7 Warning Signs Your Network is About to Fail – Part 1
I am often shown some very basic information such as a page of ping or trace route responses, or a slow reacting PC screen and asked if the network responsible for this evidence is facing impending doom. Sometimes these are an indication of an underlying problem but generally they are false positives – for any number of reasons. When network problems become noticeable to your users to the point of causing them regular headaches you could already be facing a complex problem. Complex problems have the propensity of creeping up on us and biting us when we least expect them. Sometimes we can identify a specific event that coincided with the problem appearing but when we roll back that action the problem is still there. I have witnessed these situations many times before. The last event was the straw that broke the camel’s back and now it is broken it seems impossible to repair. These situations can be very frustrating and very costly to resolve.
It would be great to have a crystal ball and know exactly when our networks were about to let us down but as we all know these do not exist. The next best thing is to have effective network monitoring. We can look at the history of our circuits and services and it provides us with a record with which we can compare current trends. This can also be done automatically with thresholds set to raise alarms if the thresholds are met or exceeded.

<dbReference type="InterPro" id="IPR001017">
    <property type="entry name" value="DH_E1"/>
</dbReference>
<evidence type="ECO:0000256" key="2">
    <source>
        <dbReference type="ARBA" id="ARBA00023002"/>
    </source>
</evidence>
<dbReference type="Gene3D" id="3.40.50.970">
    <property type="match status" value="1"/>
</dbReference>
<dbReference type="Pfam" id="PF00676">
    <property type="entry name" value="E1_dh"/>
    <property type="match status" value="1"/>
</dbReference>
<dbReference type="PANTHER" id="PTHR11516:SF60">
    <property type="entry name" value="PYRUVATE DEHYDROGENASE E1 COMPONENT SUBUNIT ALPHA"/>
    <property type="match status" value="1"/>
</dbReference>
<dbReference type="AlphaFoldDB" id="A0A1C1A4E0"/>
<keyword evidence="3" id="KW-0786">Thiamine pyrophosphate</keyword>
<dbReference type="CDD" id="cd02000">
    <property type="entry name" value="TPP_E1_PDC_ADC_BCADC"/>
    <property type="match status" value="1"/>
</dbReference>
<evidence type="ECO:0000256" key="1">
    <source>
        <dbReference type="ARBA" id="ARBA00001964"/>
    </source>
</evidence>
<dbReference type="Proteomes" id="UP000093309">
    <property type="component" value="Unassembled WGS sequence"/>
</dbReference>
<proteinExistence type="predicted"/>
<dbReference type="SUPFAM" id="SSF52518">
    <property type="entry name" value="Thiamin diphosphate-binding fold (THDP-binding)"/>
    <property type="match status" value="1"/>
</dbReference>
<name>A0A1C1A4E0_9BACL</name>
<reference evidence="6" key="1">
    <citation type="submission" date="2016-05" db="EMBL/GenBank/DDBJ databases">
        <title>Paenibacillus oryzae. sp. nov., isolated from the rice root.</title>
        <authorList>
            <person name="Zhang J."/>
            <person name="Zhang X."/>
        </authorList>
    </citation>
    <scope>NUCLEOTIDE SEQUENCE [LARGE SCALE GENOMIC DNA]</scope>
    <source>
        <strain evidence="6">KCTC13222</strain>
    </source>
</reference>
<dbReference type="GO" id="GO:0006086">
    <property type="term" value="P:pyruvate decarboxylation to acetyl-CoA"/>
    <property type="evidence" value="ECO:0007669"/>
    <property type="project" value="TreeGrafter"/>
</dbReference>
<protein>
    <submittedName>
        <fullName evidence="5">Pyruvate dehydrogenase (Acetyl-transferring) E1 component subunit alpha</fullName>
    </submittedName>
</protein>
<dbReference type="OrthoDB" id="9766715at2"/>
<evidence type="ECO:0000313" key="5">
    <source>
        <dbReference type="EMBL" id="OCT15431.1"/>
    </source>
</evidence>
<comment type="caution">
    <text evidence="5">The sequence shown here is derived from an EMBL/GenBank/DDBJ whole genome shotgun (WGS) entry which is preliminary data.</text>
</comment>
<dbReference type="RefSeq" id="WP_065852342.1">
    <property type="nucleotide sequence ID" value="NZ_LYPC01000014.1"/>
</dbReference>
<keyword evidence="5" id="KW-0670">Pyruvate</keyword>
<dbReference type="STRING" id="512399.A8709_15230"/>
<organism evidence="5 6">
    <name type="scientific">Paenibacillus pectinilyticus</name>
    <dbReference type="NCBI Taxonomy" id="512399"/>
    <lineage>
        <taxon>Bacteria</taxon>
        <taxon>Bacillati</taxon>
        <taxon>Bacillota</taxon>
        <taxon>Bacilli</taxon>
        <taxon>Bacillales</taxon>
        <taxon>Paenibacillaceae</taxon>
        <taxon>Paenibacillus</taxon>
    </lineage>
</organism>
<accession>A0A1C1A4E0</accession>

But, what if we don’t have a crystal ball or network monitoring? Are we doomed? No of course not! But we do need to have a plan ready to action should our network let us down, and we need to keep our eyes and ears peeled as we may just pick up on some early warnings that our network is under pressure and potentially about to fail. Our network users may be our best sources of performance information in the absence of any network monitoring facilities.
In part 1 of this blog I take a look at some of the potential problems that can and do occur and in part 2 I look at 7 warning signs your network may be about to fail. I have identified many problems like these when I have been asked to troubleshoot networks on behalf of third parties, the same type of problem often crops up across many diverse networks. Other than definite equipment failures, many other problems are the result of congestion. Something doesn’t perform as well as expected so the data gets held up. Therefore, I mainly talk about congestion when referring to network problems.
Local area networks tend to be running at high or very high speeds so if they are getting very congested this may not even become apparent users. Even when congested LAN switches can still move frames and packets from one port to another at very high speed. This is exactly what they are designed for – constantly moving data frames and packets from one port to another. However, when there is a bottleneck causing one or more of the switches to buffer data and that can then affect applications and become noticeable to users.